Red Hat acquires Qumranet for virtualization
Brace yourself for a flurry of virtualization-related news over the next weeks. As market leader VMware preps for its annual VMworld conference, the rest of the tech world is jockeying for position.
Red Hat is buying Qumranet, the Israeli developer of the KVM hypervisor and SolidIce virtual desktop, for $107 million. The acquisition by the Raleigh, N.C., company follows its switch from Xen to the KVM hypervisor for future virtualization development. Paul Cormier, Red Hat's executive vice president of engineering, said yesterday the purchase will position Red Hat alongside Microsoft as the only companies offering comprehensive solutions from operating system to management, infrastructure and virtualization, according to SearchEnterpriseLinux.com.
Speaking of Microsoft, that company will host a "virtualization day" on Monday in Bellevue, Wash. It is expected to outline its Hyper-V and Windows virtualization push. The fact that the event was scheduled a week in advance of VMWorld's kickoff is no accident. Microsoft has set its sites on VMware and is clearly focused on how virtualization -- which obviates the need to put a copy of the operating system on every server and desktop -- impacts its bread-and-butter business.
It's also still unclear how Microsoft will address overlaps between its own virtualization technologies and channels and those of long-time partner Citrix Systems, which bought XenSource a year ago for half a billion dollars. Dell, Sun Microsystems, and Symantec also plan virtualization news events in the coming weeks.
VMware R&D chief quits
VMware's executive vice president of research and development has resigned after just nine months on the job. Richard Sarwal is returning to Oracle, where he worked for 18 years before joining VMware, according to Virtualization.info. Sarwal was recruited by VMware's co-founder and former CEO Diane Greene, who was fired in July. New CEO Paul Maritz plans to announce "organizational changes to replace Richard in due course," and CTO Stephen Herrod will take on Sarwal's responsibilities in the interim.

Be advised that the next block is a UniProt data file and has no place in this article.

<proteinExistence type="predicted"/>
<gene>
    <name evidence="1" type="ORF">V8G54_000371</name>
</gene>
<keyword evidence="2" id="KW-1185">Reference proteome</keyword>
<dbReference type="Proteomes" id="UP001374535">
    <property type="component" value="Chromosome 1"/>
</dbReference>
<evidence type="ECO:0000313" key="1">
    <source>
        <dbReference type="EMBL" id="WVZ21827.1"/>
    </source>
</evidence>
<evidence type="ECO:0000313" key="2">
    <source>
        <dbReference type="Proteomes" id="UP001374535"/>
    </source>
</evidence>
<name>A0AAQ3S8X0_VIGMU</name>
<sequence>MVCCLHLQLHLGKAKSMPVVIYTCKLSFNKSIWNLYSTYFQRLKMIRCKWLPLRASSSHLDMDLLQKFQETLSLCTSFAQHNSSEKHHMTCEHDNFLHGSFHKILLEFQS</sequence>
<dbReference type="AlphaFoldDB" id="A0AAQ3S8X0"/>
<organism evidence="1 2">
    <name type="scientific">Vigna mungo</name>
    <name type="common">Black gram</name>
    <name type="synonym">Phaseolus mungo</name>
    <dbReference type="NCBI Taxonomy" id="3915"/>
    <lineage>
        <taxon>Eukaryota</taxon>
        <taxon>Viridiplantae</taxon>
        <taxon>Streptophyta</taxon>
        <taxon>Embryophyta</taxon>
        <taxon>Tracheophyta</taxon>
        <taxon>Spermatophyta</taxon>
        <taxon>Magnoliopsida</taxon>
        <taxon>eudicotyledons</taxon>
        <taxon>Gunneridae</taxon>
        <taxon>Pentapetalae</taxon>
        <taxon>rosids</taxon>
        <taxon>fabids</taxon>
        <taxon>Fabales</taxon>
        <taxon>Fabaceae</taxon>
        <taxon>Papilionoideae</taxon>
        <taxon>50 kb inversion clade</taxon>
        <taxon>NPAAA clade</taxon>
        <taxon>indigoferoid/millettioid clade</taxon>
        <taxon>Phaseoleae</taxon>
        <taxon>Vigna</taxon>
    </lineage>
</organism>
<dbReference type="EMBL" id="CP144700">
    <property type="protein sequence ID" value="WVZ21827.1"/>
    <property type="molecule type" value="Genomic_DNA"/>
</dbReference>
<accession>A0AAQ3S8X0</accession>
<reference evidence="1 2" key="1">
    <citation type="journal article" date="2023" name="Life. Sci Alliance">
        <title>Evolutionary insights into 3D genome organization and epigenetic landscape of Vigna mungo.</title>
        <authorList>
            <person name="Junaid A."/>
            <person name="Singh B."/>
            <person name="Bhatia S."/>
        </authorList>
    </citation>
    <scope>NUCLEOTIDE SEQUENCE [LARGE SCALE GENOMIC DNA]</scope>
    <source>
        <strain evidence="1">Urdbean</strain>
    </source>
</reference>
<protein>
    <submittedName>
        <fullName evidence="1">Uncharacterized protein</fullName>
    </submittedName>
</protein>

Microsoft to patch critical flaws
Microsoft will release security patches to address four critical flaws in Office and its SQL Server database management system, according to SearchSecurity.com. Microsoft released its Advance Notification yesterday and will make the updates available Tuesday.
The patches address critical flaws in Microsoft Digital Image Suite 2006, SQL Server 2000 and 2005 and Microsoft Report Viewer 2005 and 2008. Also addressed are flaws in Microsoft's Forefront security software suite. Most updates will require a restart, the software giant said.
IBM adds to Information On Demand roster
IBM this week released new data management software and services as part of its Information on Demand initiative. There are 18 industry-specific "Information Agenda" guides for industries, including banking, consumer products, energy and utilities, federal government, retail and healthcare, according to SearchDataManagement.com.
IBM also established new consulting services to help companies create information competency centers to build repeatable skills relevant to the data or information lifecycle. That contrasts with more specific competency centers that focus on just data integration or business intelligence (BI).
Secure Computing to acquire network monitoring company
Secure Computing will acquire Securify, a maker of identity-based networking monitoring appliances, for $15 million and a potential earn-out of $5 million, SearchSecurity.com reported yesterday. Securify's appliances track and control user access and behavior across networked systems, and they issue alerts of access anomalies and policy violations. The technology can also trigger automated blocking routers, switches and firewalls. The merger is the latest in a long trend of consolidation in the information security market, with a handful of major deals this year.
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